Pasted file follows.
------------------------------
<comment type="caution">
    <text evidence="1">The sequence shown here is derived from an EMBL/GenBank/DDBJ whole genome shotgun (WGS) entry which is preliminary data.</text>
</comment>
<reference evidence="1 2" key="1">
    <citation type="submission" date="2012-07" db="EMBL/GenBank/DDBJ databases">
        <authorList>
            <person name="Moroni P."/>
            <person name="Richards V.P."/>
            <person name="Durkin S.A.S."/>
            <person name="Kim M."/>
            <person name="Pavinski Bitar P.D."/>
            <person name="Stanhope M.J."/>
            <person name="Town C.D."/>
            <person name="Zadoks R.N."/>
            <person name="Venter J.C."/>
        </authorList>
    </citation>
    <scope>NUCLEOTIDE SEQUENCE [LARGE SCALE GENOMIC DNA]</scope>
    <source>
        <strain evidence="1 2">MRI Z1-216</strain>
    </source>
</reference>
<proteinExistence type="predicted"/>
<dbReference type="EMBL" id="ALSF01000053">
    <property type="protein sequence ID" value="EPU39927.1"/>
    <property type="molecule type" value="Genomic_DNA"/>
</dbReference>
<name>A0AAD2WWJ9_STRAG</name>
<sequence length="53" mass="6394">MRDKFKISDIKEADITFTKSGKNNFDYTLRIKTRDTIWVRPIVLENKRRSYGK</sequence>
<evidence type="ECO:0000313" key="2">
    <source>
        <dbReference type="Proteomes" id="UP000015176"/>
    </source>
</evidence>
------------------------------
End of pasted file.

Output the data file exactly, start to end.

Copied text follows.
<comment type="caution">
    <text evidence="1">The sequence shown here is derived from an EMBL/GenBank/DDBJ whole genome shotgun (WGS) entry which is preliminary data.</text>
</comment>
<reference evidence="1 2" key="1">
    <citation type="submission" date="2012-07" db="EMBL/GenBank/DDBJ databases">
        <authorList>
            <person name="Moroni P."/>
            <person name="Richards V.P."/>
            <person name="Durkin S.A.S."/>
            <person name="Kim M."/>
            <person name="Pavinski Bitar P.D."/>
            <person name="Stanhope M.J."/>
            <person name="Town C.D."/>
            <person name="Zadoks R.N."/>
            <person name="Venter J.C."/>
        </authorList>
    </citation>
    <scope>NUCLEOTIDE SEQUENCE [LARGE SCALE GENOMIC DNA]</scope>
    <source>
        <strain evidence="1 2">MRI Z1-216</strain>
    </source>
</reference>
<proteinExistence type="predicted"/>
<dbReference type="EMBL" id="ALSF01000053">
    <property type="protein sequence ID" value="EPU39927.1"/>
    <property type="molecule type" value="Genomic_DNA"/>
</dbReference>
<name>A0AAD2WWJ9_STRAG</name>
<sequence length="53" mass="6394">MRDKFKISDIKEADITFTKSGKNNFDYTLRIKTRDTIWVRPIVLENKRRSYGK</sequence>
<evidence type="ECO:0000313" key="2">
    <source>
        <dbReference type="Proteomes" id="UP000015176"/>
    </source>
</evidence>